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Page 081

CHITTERLOW

Miss Walshingham again. Not that he had ever hoped to see her again. But this was the knife, this was final. He had stayed out, he had got drunk, there had been that row about the Manchester window dressing only three days ago .... In the retrospect he was quite sure that he was perfectly sober then and at bottom extremely unhappy, but he kept a brave face on the matter nevertheless, and declared stoutly he didn't care ifhe was locked out.
Whereupon Chitterlow slapped him on the back very hard and told him that was a`Bit of All-Right,' and assured him that when he himself had been a clerk in Sheffield, before he took to acting, he had been locked out sometimes for six nights running.
`What's the result?' said Chitterlow. `I could go back to that place now, and they'd be glad to have me .... Glad to have me,' he repeated, and then added, `That is to say, if they remember me-which isn't very likely.'
Kipps asked a little weakly, `What am I to do?'
`Keep out,' said Chitterlow. `You can't knock 'em up now-that would give you Right away. You'd better try and sneak in in the morning with the Cat. That'll do you. You'll probably get in all right in the morning if nobody gives you away.'
Then for a time-perhaps as the result of that slap on the back-Kipps felt decidedly queer, and, acting on Chitterlow's advice, went for a bit of a freshener upon the Leas. After a time he threw off the temporary queerness, and found Chitterlow patting him on the shoulder and telling him that he'd be all right now in a minute and all the better for it-which he was. And the wind having dropped and the night being now a really very beautiful moonlight night indeed, and all before Kipps to spend as he liked, and with only a very little tendency to spin round now and again to mar its splendour, they set out to walk the whole length of the Leas to the Sandgate lift and back, and as they walked Chitterlow spoke first of moonlight transfiguring the sea and then of moonlight transfiguring faces, and so at last he came to the topic of Love, and upon that he dwelt a great while, and with a wealth of experience and illustrative anecdote that seemed remarkably pungent and material to Kipps. He forgot his lost Miss Walshingham and his outraged employer again. He became, as it were, a desperado by reflection.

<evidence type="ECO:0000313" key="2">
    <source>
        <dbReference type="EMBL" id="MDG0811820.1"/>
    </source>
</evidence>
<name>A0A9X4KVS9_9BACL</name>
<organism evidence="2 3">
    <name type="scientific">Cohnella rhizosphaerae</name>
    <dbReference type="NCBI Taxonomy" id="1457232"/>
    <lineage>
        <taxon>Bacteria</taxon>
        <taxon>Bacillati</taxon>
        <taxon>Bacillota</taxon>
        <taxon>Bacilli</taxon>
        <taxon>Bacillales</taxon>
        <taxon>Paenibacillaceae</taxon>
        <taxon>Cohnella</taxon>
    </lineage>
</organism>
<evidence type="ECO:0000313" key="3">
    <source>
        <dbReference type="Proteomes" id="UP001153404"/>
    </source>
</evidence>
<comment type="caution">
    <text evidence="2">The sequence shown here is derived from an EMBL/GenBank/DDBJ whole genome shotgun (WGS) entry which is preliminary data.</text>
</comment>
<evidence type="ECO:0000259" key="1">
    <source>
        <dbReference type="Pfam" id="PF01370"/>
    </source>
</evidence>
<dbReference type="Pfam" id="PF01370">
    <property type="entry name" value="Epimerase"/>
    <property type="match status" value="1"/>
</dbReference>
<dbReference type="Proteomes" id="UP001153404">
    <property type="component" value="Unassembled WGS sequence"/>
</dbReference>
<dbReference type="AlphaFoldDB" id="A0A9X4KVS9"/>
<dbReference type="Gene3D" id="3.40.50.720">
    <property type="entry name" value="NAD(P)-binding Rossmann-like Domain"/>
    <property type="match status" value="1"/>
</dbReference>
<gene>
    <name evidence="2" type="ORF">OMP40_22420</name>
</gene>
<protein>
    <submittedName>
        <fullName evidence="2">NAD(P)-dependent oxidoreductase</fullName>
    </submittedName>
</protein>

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where is HTML where is HEAD where is TITLE Miss Walshingham again. Not that he had ever hoped to see her again. But this was what is knife, this was final. He had stayed out, he had got drunk, there had been that row about what is Manchester window dressing only three days ago .... In what is retrospect he was quite sure that he was perfectly sober then and at bottom extremely unhappy, but he kept a brave face on what is matter nevertheless, and declared stoutly he didn't care ifhe was locked out. Whereupon Chitterlow slapped him on what is back very hard and told him that was a`Bit of All-Right,' and assured him that when he himself had been a clerk in Sheffield, before he took to acting, he had been locked out sometimes for six nights running. `What's what is result?' said Chitterlow. `I could go back to that place now, and they'd be glad to have me .... Glad to have me,' he repeated, and then added, `That is to say, if they remember me-which isn't very likely.' Kipps asked a little weakly, `What am I to do?' `Keep out,' said Chitterlow. `You can't knock 'em up now-that would give you Right away. You'd better try and sneak in in what is morning with what is Cat. That'll do you. You'll probably get in all right in what is morning if nobody gives you away.' Then for a time-perhaps as what is result of that slap on what is back-Kipps felt decidedly queer, and, acting on Chitterlow's advice, went for a bit of a freshener upon what is Leas. After a time he threw off what is temporary queerness, and found Chitterlow patting him on what is shoulder and telling him that he'd be all right now in a minute and all what is better for it-which he was. And what is wind having dropped and what is night being now a really very beautiful moonlight night indeed, and all before Kipps to spend as he liked, and with only a very little tendency to spin round now and again to mar its splendour, they set out to walk what is whole length of what is Leas to what is Sandgate lift and back, and as they walked Chitterlow spoke first of moonlight transfiguring what is sea and then of moonlight transfiguring faces, and so at last he came to what is topic of Love, and upon that he dwelt a great while, and with a wealth of experience and illustrative anecdote that seemed remarkably pungent and material to Kipps. He forgot his lost Miss Walshingham and his outraged employer again. He became, as it were, a desperado by reflection. where is meta name="keywords" content="old books, Free book , free book offer , free audio books , free coloring book pages , free book reports , free audio book , audio books free download , book free , free guest book , books free , free book summaries , download free audio books , free childrens books." where is where are they now rel="stylesheet" type="text/css" href="../../style.css" where is meta http-equiv="Content-Type" content="text/html; charset=iso-8859-1" where is BODY bgColor=#ffffff text="#000000" where are they now ="#000000" v where are they now ="#FF0000" where is div align="center" where is strong where is strong where is a href="http://www.aaoldbooks.com" Books > where is a href="../default.asp" title="Book" Old Books > where is strong where is a href="default.asp" Kipps (1905) where is table width="700" border="1" align="center" cellpadding="15" cellspacing="0" where is center where is tr where is td width="160" align="center" valign="top" where is div align="center" where is td align="center" valign="top" where is div align="left" where is div align="center" where is p align="left" Page 081 where is p align="center" where is strong CHITTERLOW where is p align="justify" Miss Walshingham again. Not that he had ever hoped to see her again. But this was what is knife, this was final. He had stayed out, he had got drunk, there had been that row about the Manchester window dressing only three days ago .... In what is retrospect he was quite sure that he was perfectly sober then and at bottom extremely unhappy, but he kept a brave face on what is matter nevertheless, and declared stoutly he didn't care ifhe was locked out. Whereupon Chitterlow slapped him on what is back very hard and told him that was a`Bit of All-Right,' and assured him that when he himself had been a clerk in Sheffield, before he took to acting, he had been locked out sometimes for six nights running. `What's what is result?' said Chitterlow. `I could go back to that place now, and they'd be glad to have me .... Glad to have me,' he repeated, and then added, `That is to say, if they remember me-which isn't very likely.' Kipps asked a little weakly, `What am I to do?' `Keep out,' said Chitterlow. `You can't knock 'em up now-that would give you Right away. You'd better try and sneak in in what is morning with what is Cat. That'll do you. You'll probably get in all right in what is morning if nobody gives you away.' Then for a time-perhaps as what is result of that slap on what is back-Kipps felt decidedly queer, and, acting on Chitterlow's advice, went for a bit of a freshener upon what is Leas. After a time he threw off what is temporary queerness, and found Chitterlow patting him on the shoulder and telling him that he'd be all right now in a minute and all what is better for it-which he was. And what is wind having dropped and what is night being now a really very beautiful moonlight night indeed, and all before Kipps to spend as he liked, and with only a very little tendency to spin round now and again to mar its splendour, they set out to walk what is whole length of what is Leas to what is Sandgate lift and back, and as they walked Chitterlow spoke first of moonlight transfiguring what is sea and then of moonlight transfiguring faces, and so at last he came to what is topic of Love, and upon that he dwelt a great while, and with a wealth of experience and illustrative anecdote that seemed remarkably pungent and material to Kipps. He forgot his lost Miss Walshingham and his outraged employer again. He became, as it were, a desperado by reflection. where is Server.Execute("_SiteMap.asp") % travel books: Kipps (1905) books